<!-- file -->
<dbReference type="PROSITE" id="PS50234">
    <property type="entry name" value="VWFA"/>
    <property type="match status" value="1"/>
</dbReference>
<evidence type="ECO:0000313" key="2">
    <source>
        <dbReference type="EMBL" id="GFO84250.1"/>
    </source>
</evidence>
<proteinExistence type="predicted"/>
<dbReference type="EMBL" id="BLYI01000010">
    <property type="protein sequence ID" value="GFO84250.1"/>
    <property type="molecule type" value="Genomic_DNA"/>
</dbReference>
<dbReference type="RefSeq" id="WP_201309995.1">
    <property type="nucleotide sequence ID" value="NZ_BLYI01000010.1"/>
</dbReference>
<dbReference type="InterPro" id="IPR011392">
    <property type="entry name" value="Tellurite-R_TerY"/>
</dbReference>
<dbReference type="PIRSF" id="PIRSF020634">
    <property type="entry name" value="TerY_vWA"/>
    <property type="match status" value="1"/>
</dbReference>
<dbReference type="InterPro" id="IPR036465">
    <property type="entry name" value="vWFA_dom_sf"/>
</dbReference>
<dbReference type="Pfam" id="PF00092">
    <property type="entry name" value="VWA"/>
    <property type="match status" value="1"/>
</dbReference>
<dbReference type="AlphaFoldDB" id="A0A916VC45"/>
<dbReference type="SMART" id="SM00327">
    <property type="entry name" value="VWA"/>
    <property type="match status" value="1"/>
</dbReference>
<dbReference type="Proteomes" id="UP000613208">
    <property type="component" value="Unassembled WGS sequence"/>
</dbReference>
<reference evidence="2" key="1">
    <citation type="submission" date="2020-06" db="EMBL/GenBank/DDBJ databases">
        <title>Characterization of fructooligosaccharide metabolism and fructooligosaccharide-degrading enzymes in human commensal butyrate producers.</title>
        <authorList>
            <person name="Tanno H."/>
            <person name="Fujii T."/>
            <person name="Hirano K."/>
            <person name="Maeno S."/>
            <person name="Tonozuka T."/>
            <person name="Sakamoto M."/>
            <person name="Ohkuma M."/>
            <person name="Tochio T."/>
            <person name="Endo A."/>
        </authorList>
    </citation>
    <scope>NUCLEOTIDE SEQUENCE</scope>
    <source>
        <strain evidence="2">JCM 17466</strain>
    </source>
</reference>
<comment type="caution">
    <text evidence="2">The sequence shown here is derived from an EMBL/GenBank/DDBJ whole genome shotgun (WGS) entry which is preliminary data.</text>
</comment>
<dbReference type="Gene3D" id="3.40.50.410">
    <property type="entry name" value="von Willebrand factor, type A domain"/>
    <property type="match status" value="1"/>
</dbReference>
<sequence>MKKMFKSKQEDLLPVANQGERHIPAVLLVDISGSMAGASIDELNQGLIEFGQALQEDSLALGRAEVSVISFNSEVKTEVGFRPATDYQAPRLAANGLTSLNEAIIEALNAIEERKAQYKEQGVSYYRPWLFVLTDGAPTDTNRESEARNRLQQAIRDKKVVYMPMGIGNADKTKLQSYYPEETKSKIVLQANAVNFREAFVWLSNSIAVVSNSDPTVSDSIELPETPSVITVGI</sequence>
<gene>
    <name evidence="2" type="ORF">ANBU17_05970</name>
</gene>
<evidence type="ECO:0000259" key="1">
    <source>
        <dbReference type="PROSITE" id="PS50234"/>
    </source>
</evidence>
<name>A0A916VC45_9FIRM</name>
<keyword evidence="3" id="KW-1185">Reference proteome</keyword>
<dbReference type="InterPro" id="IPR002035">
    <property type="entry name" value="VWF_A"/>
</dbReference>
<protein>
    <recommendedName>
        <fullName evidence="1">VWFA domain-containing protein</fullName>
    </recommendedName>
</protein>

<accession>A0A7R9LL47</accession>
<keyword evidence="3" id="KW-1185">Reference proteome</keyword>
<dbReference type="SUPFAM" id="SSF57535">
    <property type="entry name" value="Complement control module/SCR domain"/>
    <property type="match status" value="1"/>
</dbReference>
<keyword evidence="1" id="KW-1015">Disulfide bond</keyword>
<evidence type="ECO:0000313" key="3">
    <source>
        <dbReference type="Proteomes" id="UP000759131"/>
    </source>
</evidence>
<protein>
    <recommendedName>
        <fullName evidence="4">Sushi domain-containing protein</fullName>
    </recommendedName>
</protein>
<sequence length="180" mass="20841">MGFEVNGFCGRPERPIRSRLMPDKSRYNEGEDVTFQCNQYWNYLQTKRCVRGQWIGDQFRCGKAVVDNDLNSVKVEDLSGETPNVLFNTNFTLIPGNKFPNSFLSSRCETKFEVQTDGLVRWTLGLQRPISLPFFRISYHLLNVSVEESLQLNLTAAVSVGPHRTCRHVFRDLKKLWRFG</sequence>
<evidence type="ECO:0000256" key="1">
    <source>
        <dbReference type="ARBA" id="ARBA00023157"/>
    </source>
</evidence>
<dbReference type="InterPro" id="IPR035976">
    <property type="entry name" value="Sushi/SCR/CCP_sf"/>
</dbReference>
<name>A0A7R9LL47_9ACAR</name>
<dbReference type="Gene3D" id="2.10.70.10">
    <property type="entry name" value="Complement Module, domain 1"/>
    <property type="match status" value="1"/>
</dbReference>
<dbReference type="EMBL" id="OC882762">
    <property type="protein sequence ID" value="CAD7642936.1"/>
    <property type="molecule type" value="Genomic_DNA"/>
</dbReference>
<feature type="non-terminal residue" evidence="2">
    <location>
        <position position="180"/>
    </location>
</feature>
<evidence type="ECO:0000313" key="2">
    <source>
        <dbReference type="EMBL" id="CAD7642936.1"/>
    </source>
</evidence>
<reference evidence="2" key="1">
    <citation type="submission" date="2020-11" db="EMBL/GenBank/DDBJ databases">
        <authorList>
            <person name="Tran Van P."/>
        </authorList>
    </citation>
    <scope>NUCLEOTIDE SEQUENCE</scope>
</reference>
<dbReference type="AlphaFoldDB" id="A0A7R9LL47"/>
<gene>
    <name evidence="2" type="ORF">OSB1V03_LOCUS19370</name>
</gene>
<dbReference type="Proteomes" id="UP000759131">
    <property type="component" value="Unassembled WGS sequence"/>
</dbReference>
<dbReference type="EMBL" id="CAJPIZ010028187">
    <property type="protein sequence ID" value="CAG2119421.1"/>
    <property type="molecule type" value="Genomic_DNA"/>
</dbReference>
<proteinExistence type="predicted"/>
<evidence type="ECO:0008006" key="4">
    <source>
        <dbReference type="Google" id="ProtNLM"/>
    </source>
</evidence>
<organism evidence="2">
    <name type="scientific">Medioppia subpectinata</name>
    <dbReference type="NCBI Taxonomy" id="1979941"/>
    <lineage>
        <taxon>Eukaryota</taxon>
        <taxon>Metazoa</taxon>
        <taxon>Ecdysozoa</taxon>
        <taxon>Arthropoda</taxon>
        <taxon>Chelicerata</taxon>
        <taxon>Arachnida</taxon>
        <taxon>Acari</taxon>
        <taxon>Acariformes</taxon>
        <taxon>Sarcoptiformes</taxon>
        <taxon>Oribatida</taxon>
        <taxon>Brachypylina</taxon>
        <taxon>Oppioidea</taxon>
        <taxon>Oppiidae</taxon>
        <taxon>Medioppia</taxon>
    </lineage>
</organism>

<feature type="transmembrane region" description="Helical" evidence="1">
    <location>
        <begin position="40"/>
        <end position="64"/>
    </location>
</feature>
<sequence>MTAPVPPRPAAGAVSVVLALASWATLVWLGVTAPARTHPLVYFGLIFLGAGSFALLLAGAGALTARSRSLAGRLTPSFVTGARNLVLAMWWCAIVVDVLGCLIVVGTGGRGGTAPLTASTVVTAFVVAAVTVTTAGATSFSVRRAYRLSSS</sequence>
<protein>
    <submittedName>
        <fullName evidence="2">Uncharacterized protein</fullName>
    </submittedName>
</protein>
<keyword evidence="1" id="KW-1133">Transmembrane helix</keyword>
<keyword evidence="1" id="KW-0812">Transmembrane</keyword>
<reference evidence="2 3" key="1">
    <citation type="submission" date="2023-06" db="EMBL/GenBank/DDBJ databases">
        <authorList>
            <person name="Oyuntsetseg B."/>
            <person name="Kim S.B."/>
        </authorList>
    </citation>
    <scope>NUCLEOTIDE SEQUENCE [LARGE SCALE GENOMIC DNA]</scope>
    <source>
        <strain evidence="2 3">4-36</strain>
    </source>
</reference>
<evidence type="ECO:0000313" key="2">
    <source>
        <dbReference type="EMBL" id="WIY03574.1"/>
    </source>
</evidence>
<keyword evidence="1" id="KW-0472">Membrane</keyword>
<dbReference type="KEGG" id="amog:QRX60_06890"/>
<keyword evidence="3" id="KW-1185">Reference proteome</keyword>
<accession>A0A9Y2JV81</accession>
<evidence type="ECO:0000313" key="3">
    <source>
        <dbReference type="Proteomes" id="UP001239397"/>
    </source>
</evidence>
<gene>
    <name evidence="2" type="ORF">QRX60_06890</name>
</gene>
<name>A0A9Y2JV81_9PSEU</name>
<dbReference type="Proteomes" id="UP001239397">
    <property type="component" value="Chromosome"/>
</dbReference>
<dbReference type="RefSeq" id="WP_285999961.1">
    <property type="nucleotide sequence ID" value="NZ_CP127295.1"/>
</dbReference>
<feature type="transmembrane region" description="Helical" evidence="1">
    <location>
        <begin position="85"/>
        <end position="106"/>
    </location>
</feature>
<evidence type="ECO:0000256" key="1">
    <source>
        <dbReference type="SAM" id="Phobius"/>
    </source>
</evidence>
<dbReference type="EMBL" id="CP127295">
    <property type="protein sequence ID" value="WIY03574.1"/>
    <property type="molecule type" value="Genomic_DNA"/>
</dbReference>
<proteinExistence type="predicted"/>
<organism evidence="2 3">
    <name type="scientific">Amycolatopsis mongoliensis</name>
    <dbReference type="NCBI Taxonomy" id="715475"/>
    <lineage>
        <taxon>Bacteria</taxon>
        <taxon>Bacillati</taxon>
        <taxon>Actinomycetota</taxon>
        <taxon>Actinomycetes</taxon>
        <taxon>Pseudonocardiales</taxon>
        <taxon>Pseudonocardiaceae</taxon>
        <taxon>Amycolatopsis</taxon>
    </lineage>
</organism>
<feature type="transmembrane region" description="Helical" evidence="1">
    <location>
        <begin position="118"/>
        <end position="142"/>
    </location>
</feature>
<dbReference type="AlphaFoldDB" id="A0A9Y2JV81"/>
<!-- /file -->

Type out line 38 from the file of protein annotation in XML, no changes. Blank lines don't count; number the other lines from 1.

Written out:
    <property type="component" value="Unassembled WGS sequence"/>